Friday, May 27, 2011

Retailers: Just Get Me Through the Checkout Line

I had to stop in the local Kmart today. I’m not a regular shopper  but there are one or two items they carry that I sometimes can’t find elsewhere. I quickly made my way through the store and got to the checkout line. After waiting what seemed like forever for the woman ahead of me to get through the check out, the cashier rings up my small purchase and the litany of questions begin:

Would you like to use your credit card today? (My answer – no, thank you.)

Would you like to use your Sears credit card today? (Answer – no, thank you.)

Do you HAVE a Sears credit card? (Answer – No.)

Would you like to open a Sears credit card? (Answer – No.)

Would you like to donate to the March of Dimes? (Answer – No.)

I really don’t like it when it feels like the Inquisition just to get through the checkout line. It’s also a pity that they ask you if you want to donate to the charity of the day AFTER they badger you with questions about how you’re going to pay for your purchase.

Here’s my suggestion to Kmart on how the check out process should go:

1. If you want someone to contribute to a charity, ask that question first.
2. Ask the person if they want to pay by cash or by credit/debit card. Period. If you want people to sign up for your store brand credit card, put a small sign up by the register so customers can see it as they approach.

That’s it. I’m sure the customers will be thrilled at not having to answer 20 questions before they check out, and I’m sure the cashiers won’t sound like automatons reciting the litany of questions. You may actually get customers through the checkout line faster. Now that is something customers will like…and it doesn’t cost anything.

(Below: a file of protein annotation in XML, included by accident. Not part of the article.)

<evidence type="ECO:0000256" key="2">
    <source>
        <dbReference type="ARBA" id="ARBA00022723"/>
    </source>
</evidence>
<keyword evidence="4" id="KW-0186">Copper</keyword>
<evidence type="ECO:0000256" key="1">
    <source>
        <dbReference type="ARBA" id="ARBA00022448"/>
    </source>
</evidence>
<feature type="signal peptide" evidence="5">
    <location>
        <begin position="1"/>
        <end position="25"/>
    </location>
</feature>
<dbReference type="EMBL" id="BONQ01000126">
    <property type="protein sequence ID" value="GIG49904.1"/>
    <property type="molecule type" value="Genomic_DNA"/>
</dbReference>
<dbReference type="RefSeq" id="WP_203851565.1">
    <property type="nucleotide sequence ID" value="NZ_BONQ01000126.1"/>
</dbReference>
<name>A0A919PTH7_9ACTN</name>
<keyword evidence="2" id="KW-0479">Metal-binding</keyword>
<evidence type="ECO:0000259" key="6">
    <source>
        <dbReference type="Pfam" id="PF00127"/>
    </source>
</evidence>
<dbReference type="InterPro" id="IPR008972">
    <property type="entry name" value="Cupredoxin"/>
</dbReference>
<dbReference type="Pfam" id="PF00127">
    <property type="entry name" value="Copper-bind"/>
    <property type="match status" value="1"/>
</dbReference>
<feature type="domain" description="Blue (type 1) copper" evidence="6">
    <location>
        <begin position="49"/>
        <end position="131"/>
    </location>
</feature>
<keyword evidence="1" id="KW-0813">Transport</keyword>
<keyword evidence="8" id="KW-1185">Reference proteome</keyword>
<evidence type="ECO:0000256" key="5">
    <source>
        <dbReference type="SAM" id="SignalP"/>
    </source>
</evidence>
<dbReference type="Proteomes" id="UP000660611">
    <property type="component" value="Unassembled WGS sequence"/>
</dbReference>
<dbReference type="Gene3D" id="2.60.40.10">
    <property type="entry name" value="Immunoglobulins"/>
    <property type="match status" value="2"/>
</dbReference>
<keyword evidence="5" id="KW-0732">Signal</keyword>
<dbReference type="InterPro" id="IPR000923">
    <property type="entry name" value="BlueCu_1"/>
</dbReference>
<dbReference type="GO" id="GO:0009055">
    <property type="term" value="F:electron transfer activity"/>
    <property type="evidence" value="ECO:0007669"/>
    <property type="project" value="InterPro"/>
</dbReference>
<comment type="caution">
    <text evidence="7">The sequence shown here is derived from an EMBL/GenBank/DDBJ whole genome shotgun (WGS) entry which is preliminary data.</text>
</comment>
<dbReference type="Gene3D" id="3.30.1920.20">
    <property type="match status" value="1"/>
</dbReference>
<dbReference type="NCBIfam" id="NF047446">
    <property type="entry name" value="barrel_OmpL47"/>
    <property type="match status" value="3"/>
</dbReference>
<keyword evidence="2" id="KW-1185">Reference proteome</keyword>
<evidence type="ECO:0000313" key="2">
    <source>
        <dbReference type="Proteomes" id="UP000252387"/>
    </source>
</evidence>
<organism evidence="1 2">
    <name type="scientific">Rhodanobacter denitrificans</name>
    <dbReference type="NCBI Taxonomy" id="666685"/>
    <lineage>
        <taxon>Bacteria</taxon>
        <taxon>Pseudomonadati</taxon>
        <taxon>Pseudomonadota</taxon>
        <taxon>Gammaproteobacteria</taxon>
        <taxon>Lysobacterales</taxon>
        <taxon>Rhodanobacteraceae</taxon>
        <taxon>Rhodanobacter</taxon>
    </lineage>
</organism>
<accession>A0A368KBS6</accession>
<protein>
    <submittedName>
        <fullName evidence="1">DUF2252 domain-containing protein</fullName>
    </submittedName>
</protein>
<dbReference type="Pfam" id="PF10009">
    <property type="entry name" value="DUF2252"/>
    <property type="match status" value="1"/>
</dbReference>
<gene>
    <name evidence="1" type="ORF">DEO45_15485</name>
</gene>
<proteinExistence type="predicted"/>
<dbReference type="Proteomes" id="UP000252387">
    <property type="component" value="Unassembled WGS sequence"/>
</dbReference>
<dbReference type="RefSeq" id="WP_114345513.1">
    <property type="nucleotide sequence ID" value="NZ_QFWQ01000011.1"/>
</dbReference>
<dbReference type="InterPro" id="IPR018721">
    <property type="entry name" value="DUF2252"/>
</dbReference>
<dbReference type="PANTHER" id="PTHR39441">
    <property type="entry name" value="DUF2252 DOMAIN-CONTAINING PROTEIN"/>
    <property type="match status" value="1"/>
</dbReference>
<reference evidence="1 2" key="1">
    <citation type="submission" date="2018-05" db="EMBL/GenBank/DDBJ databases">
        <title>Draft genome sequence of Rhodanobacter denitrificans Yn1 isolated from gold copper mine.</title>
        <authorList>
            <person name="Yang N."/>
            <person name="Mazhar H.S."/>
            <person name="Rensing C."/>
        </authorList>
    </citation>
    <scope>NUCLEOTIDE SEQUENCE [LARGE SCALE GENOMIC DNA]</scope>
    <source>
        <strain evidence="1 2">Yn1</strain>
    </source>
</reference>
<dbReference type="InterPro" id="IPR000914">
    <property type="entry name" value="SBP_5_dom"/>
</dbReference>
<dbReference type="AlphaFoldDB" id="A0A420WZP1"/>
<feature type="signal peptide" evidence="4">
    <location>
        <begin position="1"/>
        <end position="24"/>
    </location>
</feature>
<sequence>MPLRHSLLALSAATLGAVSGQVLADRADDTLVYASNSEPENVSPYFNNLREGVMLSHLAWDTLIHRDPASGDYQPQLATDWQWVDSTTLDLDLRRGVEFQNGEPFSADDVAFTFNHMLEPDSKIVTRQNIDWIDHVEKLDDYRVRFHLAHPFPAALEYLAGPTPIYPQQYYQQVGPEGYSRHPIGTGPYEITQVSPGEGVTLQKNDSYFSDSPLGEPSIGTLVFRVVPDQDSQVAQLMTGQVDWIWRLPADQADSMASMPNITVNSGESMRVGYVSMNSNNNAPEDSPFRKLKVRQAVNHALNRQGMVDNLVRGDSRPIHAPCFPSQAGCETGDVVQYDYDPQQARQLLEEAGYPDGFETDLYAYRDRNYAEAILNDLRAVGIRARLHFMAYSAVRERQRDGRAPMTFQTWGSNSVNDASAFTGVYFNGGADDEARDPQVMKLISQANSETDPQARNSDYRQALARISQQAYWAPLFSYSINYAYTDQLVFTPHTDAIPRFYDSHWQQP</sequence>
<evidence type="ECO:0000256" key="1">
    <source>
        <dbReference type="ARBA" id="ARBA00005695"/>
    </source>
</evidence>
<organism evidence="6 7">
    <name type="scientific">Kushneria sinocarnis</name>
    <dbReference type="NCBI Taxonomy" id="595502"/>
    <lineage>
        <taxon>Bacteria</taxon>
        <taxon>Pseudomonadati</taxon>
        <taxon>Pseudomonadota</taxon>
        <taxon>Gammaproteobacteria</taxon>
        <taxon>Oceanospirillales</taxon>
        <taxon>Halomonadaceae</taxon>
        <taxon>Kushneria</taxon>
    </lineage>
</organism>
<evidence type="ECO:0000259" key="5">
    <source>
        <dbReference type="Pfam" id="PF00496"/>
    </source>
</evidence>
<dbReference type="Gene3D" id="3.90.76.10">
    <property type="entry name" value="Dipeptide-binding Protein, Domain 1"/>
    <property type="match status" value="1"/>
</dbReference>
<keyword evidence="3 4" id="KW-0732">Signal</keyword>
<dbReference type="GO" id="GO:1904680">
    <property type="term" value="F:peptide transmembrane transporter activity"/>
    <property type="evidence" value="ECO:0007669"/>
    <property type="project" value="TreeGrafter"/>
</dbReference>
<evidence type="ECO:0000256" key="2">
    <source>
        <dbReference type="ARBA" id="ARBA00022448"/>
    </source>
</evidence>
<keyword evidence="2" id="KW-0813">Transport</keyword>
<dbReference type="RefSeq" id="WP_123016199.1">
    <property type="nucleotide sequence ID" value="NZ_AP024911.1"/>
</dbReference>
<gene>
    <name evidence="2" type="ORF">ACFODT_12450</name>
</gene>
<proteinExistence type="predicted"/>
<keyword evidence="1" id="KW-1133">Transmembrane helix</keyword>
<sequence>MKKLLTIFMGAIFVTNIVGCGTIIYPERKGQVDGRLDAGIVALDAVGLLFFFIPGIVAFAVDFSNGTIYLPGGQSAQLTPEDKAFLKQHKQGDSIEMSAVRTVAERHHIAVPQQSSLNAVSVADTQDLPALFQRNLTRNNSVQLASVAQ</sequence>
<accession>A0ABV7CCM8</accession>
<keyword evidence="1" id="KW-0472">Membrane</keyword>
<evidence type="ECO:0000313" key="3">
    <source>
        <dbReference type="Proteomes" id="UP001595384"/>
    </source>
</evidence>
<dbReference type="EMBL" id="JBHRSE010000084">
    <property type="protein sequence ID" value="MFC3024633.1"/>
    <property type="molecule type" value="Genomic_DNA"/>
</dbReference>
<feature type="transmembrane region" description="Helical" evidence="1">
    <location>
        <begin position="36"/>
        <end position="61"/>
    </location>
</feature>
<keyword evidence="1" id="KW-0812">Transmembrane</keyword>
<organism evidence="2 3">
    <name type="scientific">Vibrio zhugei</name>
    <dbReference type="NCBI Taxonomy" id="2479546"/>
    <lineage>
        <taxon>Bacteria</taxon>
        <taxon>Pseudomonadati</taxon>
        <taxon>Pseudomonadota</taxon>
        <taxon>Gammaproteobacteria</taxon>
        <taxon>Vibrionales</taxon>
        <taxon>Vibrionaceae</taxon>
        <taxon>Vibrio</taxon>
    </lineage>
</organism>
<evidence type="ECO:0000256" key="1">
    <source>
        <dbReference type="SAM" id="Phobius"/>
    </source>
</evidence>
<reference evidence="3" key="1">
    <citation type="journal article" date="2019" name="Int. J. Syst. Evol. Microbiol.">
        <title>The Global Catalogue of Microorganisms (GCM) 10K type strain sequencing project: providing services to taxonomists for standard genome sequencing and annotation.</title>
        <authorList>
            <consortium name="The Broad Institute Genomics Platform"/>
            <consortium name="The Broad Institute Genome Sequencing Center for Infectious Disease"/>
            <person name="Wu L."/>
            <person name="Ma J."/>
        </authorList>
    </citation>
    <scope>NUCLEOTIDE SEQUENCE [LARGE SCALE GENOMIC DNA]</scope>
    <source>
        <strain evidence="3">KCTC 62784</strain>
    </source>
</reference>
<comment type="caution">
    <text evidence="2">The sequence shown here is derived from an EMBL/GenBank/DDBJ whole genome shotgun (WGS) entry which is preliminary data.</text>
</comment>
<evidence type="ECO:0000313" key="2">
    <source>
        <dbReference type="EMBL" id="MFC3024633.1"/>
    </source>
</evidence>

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Wednesday, May 18, 2011

Love DVRs, Hate the Picture Freeze and Lockups

One of the best things to happen for lovers of television is the DVR. One of the worst thinks to happen to lovers of television is the DVR. How can it be both?

The answer is simple, DVRs allow viewers to easily digitally record television shows, in most cases more than one show at a time, and to play them back at will. But the downside to DVRs is that they are subject to lockup and freezing at inopportune moments, which can cause not only the show you’re recording to lose transmission but also whatever you happen to be watching. Nothing is more annoying than having your DVR display a black screen when you change the channel because the HD signal is corrupted or the DVR just can process the command. A few weeks ago, there was a major glitch with Time Warner in northern Ohio which caused the picture to jump and juggle and then disappear, not just once, but multiple times within a broadcast. (TVs not using a DVR or cable box were not affected.)  Time Warner promised credit – but only to those who contacted Time Warner to ask for it. Personally, I think Time Warner should have credited everyone for the  4-5 days of transmission problems; they know very well the problem was widespread.

But, back to DVRs. Serious consideration should be given to improving the dependability of these devices. It takes very little to cause then to become “confused” and to lock up. They also are horribly slow at times to respond to changing a channel, not to mention the length of time it takes them to reboot. My DVR is the newest model that Time Warner can offer at it is still awful at times. If I wasn’t paying an arm and a leg for Time Warner Cable, I wouldn’t be complaining. (I should clarify this is problem is not limited to Time Warner.) When I was a kid, watching television was free and we only had 3-4 channels that we needed “rabbit ears” or outside antennas to get a signal, and recording a TV show to watch later was virtually impossible for most. Now we have hundreds of channels, lovely HD pictures, and we can record and play back whenever we want. Yet sometimes those DVRs and cable boxes are no better than those rabbit ears.

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The Frequent Critic, here.